- State roundup: National guardsman and cousin arrested in terror plot
- Lawmaker says license plate readers a privacy threat
- Bryant not the first to feel impact of free agency rules
- State Roundup: Parents’ group calls for standardized test opt-out bill
- Hononegah Mack: ‘The best woman in the county’
- The tip of the iceberg: Human trafficking in America
- State Roundup: House passes proposal to fill current fiscal year budget gap
- ‘Hogs streak hits 4 as race tightens
- Neighborhood feel key for Rural on Tap
- TRRT March 25-31 | Online Edition
AT&T, Sprint and T-Mobile to stop billing for cell phone ‘cramming’ charges
Online Staff Report
CHICAGO — Illinois Attorney General Lisa Madigan (D) joined with 44 other attorneys general Nov. 21 to announce that three of the nation’s largest mobile phone carriers — AT&T Mobility, Sprint and T-Mobile — will stop charging their customers for premium text messages and effectively put an end to the practice of cell phone “cramming” that racks up unauthorized third-party charges on mobile customers’ accounts.
The announcement is a breakthrough in the fight by Madigan and other states to put a stop to cell phone cramming. Commercial Premium Short Messaging Services (PSMS) accounts for the majority of third-party charges on cell phones and for the overwhelming majority of cramming complaints reported to Madigan’s office.
“This development is a major victory for consumers,” Madigan said. “Eliminating charges for premium texts will go a long way toward preventing scammers from illegally profiting by sneaking unauthorized charges onto our monthly cell phone bills.”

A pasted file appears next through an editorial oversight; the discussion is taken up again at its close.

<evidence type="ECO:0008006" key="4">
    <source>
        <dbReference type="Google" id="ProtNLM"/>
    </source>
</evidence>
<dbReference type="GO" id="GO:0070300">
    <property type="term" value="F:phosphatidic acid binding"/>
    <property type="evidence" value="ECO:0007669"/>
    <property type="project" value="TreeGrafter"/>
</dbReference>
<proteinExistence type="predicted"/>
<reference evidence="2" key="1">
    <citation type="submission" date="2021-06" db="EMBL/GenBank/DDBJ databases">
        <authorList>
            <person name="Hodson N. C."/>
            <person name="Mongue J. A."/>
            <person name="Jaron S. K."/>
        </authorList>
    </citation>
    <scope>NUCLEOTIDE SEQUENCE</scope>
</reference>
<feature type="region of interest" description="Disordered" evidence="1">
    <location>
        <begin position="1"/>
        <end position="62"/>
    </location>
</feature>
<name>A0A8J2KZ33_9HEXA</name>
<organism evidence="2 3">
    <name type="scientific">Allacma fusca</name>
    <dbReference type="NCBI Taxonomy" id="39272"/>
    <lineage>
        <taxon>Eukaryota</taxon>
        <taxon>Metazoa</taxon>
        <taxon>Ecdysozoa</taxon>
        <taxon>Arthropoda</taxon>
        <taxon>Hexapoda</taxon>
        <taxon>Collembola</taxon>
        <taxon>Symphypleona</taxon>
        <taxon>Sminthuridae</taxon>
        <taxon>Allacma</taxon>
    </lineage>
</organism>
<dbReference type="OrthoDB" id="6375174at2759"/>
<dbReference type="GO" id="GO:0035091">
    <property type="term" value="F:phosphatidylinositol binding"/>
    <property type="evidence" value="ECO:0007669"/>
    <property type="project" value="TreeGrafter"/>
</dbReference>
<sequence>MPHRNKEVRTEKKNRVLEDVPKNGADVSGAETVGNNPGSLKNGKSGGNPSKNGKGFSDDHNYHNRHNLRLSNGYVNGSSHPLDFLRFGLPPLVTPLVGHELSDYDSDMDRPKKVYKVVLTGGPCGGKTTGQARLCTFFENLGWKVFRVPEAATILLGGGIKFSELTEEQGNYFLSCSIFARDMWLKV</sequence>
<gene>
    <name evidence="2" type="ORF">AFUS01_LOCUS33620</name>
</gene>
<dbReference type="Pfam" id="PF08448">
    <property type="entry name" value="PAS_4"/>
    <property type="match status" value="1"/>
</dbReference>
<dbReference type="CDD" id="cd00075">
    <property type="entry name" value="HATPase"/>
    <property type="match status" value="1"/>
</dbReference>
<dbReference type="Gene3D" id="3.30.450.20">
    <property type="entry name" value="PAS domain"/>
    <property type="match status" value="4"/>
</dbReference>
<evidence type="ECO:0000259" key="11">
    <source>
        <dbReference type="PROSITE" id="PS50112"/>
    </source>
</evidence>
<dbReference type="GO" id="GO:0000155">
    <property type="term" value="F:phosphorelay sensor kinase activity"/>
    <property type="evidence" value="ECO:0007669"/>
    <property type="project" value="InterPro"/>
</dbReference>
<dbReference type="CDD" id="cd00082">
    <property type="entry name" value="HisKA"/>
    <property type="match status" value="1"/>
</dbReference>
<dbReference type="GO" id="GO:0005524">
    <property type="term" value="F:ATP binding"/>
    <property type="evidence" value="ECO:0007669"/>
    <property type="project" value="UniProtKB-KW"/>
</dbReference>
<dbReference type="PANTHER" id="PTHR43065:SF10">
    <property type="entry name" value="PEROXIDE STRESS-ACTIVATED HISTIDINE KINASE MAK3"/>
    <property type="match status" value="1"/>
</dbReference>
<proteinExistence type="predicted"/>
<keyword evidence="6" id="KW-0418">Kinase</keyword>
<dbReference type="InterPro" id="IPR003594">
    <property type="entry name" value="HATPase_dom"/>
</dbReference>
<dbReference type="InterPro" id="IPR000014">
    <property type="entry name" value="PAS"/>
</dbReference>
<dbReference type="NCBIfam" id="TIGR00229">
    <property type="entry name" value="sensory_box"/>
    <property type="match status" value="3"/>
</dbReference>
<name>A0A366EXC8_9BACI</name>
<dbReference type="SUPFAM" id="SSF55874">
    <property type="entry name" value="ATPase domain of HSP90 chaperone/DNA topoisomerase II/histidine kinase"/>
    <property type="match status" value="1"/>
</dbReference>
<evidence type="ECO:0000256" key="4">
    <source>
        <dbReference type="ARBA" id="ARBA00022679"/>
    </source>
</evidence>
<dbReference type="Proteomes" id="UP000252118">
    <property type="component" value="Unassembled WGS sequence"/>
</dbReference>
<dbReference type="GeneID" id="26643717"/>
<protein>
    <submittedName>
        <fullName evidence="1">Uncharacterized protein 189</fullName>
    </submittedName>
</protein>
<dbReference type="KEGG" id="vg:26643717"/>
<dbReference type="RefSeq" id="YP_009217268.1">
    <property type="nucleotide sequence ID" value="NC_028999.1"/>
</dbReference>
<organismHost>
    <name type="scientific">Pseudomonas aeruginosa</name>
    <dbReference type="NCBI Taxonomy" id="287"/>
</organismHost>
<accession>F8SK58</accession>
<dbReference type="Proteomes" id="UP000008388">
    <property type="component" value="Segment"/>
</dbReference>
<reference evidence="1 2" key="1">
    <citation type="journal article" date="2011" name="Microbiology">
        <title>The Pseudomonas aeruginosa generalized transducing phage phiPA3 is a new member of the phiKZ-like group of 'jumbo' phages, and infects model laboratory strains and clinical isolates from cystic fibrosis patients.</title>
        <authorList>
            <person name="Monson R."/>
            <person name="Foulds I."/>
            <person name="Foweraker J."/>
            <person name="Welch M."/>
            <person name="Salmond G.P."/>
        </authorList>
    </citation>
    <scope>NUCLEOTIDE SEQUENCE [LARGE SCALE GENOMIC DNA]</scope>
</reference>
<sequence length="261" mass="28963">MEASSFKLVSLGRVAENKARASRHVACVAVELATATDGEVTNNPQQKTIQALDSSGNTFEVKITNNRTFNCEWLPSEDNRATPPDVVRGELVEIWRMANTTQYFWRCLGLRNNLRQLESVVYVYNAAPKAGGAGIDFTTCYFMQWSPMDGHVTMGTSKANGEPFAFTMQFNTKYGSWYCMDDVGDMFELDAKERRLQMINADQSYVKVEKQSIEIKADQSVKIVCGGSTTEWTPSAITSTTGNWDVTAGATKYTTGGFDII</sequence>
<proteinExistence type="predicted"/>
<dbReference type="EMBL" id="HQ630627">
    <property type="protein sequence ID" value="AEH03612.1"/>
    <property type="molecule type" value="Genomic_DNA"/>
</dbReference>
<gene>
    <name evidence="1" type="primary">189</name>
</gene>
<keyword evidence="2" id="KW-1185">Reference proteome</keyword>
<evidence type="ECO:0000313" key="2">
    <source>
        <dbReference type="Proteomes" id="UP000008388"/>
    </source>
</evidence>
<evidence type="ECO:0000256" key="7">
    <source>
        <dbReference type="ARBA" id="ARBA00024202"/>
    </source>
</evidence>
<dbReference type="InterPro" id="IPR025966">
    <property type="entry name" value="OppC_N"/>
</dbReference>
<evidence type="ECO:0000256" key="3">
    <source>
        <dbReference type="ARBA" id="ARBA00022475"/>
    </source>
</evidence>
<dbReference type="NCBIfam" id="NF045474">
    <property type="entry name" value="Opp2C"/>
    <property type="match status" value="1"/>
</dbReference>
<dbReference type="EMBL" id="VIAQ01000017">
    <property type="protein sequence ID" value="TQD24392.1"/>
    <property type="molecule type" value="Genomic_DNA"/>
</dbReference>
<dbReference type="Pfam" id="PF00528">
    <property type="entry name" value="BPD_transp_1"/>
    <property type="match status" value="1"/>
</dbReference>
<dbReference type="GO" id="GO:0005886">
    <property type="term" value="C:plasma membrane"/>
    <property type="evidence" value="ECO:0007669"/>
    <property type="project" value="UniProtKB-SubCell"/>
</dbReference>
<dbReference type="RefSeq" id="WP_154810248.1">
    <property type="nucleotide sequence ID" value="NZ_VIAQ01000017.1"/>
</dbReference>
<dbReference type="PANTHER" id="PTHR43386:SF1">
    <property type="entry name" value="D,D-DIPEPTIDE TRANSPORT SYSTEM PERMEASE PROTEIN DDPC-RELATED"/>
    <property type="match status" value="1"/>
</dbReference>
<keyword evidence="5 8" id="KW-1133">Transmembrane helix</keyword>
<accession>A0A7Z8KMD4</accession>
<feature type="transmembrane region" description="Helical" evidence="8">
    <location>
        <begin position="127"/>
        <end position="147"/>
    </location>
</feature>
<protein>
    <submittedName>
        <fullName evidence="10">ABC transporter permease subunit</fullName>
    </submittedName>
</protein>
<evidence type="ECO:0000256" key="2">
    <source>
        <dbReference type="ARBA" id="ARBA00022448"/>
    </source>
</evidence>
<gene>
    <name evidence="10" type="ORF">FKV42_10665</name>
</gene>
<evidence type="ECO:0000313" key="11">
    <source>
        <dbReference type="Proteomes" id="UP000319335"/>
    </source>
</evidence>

Cramming happens when third-party vendors use people’s phone numbers much like a credit card. Vendors add charges to phone bills for bogus products or services, such as celebrity gossip items, horoscopes and joke-of-the-day offerings, which consumers and businesses never requested — and never used. But because the charges are unauthorized, consumers rarely, if ever, detect the scam, allowing the scammer to illegally profit for months at a time.
Wireless cramming has become an emerging source of consumer fraud, much like it did on landline phones before the practice was banned in Illinois. In 2012, Madigan drafted and negotiated a law that banned unauthorized charges on landline phones, making Illinois only the second state in the nation to ban the practice on wired phone lines. But as more people use cell phones as their primary phones, scam artists are now migrating to wireless billing schemes, prompting the need for stronger consumer protections.
The Attorney General’s office has filed 30 lawsuits against crammers. Among the most glaring targets for these scams was cited in Madigan’s 2009 lawsuit against US Credit Find Inc., a Venice, Calif.-based operation, which crammed a Springfield, Ill., public library’s dial-a-story telephone line.
Madigan has been an outspoken advocate for a nationwide ban on phone bill cramming, having testified before the U.S. Senate Commerce Committee on the matter and calling on the Federal Trade Commission to address the growing problem of cell phone “cramming” as it conducts a national examination of trends involving unauthorized charges on mobile phone bills.
For more about how to protect against phone bill cramming or to report being scammed, contact Attorney General Madigan’s consumer fraud hotlines at 1-800-386-5438 (Chicago); 1-800-243-0618 (Springfield); and 1-800-243-0607 (Carbondale).
Posted Nov. 21, 2013